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Tips from the Top on Planning a Wine Dinner

  • Don’t stint on serving staff; allow one server per tabletop of ten.
  • Speak to your wine vendors about up-and-coming wineries that may wish to gain greater exposure in your market area.
  • Connect with trade associations from other wine-producing countries and align your events with their expositions or promotional campaigns scheduled in or near your location.
  • Keep a watchful eye on the calendar of trade shows and other events in your area that often attract winemakers. Explore opportunities to piggyback on these to schedule visiting experts.
  • Tie your event to other festive or seasonal happenings in your area; gain publicity by connecting with the organizers of these events.
  • Allow plenty of lead time to build an audience for your event.
  • Look at significant developments in the wine and food industries that may serve as an angle upon which to promote your event (examples of such themes include organic grapes, unsung grape varieties, all-female winemakers, et cetera).
  • Connect with wine groups in your area that maintain their own cellar. (Jean-Francois Meteigner has found this route to be successful, bringing new people into La Cachette, his Los Angeles restaurant; he charges $90 to $110 per person, plus a corkage fee of $10 to $15.)
  • Brainstorm with your chef and kitchen staff for unusual and provocative pairings based on seasonal or ethnic foods. (Anish Kapoor, owner of five Akbar of India restaurants in the Los Angeles area, has claimed a wine and food pairing territory where other owners of strictly ethnic restaurants have barely trod. He has introduced diners of his contemporary Indian fare to the unexpected pleasures of tasting Sonoma Cabernet, Zinfandel, and Bordeaux-style blends with his tandoori specialties and masala-spiced cuisine.)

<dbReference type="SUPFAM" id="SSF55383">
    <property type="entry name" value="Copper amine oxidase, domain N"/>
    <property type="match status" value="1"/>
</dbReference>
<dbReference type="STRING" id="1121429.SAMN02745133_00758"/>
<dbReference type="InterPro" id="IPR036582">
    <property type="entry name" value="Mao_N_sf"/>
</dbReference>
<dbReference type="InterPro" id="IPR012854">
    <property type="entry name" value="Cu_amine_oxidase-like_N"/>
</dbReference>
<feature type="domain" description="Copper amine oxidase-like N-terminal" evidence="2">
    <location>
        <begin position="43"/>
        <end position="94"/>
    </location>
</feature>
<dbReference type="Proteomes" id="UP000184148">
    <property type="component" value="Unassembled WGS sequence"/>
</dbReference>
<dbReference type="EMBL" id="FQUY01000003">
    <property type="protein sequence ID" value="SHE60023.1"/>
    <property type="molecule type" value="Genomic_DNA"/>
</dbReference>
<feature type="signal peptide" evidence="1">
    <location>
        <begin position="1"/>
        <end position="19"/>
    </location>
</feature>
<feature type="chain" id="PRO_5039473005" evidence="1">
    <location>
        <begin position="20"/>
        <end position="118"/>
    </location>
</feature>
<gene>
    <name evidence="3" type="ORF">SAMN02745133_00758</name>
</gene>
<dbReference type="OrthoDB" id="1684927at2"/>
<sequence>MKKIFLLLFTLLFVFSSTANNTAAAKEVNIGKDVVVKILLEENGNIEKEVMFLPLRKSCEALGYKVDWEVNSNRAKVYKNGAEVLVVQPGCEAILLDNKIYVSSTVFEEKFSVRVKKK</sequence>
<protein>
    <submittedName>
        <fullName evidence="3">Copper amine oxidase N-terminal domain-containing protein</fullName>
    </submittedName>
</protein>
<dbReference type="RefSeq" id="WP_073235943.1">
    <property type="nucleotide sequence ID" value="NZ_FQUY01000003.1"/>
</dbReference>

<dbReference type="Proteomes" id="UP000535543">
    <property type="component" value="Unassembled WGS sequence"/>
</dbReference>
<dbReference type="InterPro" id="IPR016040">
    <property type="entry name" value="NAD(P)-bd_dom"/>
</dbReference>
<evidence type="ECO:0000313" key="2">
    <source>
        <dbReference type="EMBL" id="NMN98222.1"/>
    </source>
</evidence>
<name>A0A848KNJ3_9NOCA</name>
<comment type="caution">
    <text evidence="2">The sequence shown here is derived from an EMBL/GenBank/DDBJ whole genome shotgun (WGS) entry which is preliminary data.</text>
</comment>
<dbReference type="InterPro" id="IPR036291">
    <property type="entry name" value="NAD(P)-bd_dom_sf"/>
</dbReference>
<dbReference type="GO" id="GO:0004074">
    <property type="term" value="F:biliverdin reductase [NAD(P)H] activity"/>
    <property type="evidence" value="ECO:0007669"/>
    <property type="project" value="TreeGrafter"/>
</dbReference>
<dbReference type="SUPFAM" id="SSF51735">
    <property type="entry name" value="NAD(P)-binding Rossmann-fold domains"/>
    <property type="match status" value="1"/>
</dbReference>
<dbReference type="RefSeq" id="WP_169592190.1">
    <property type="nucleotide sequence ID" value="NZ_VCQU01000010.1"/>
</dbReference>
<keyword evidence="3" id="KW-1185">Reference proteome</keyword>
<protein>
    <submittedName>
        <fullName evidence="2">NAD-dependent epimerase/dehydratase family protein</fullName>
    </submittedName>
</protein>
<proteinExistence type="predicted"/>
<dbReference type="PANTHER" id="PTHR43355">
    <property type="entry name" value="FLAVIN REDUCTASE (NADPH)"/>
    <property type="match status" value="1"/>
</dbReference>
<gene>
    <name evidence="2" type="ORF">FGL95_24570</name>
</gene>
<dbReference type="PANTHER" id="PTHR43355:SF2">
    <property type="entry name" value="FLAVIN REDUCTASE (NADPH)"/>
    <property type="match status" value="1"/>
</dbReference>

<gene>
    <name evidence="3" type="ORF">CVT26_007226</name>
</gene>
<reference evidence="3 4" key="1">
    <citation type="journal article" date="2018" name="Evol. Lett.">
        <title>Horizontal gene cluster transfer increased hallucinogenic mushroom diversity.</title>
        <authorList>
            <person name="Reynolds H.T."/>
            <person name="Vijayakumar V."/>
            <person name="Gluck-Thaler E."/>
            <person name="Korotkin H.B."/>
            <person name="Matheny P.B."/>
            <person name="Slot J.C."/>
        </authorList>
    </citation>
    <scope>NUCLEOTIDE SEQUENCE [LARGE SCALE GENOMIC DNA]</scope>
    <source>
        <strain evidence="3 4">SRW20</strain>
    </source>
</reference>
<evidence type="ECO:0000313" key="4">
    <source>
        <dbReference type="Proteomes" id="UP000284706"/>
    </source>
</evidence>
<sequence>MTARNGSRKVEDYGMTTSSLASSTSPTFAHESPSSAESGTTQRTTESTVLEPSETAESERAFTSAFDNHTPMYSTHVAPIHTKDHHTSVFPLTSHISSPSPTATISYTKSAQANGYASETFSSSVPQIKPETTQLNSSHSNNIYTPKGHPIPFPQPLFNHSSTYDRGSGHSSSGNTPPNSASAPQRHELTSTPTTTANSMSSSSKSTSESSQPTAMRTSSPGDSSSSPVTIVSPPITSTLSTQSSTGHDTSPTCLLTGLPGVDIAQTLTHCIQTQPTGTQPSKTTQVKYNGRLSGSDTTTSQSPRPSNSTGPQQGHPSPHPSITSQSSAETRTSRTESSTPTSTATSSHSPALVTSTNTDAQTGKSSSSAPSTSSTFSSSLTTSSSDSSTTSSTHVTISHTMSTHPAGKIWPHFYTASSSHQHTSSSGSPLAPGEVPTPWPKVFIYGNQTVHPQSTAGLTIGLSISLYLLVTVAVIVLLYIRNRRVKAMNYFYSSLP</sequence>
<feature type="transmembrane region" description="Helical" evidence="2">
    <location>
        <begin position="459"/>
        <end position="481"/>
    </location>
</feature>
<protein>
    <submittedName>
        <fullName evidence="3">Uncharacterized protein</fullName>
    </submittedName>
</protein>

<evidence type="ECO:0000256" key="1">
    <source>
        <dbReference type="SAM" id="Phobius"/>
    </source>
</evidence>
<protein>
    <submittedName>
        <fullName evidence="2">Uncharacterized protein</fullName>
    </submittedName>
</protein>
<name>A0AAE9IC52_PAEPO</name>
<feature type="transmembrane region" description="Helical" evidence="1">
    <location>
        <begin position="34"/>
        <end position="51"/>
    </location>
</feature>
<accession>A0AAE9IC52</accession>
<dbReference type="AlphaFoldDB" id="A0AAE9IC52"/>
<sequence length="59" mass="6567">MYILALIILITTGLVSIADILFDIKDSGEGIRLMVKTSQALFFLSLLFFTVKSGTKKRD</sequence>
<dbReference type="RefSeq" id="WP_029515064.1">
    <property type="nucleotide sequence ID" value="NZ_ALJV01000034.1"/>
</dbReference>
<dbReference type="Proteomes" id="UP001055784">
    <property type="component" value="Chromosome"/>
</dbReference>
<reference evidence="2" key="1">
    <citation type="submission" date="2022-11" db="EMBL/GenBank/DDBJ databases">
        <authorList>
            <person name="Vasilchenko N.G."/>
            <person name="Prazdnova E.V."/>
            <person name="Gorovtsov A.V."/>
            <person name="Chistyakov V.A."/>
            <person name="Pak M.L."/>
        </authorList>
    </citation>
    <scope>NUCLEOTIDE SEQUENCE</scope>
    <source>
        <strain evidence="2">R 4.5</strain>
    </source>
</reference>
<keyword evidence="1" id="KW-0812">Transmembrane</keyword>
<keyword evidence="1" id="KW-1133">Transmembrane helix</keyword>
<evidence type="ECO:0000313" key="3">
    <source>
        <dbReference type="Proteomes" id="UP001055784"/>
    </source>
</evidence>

• For added promotional value from local press, consider staging a wine-maker dinner with wineries in your area or nearby states.
  • Build a database of regular customers by capturing contact information on a questionnaire or through whichever reservation system you use. Saddle Peak Lodge’s Tratter says, “Through our electronic newsletter, we are able to reach 3,800 potential customers who would be likely attendees at our wine-maker dinners. This list has been a god-send in filling tables at these events.”
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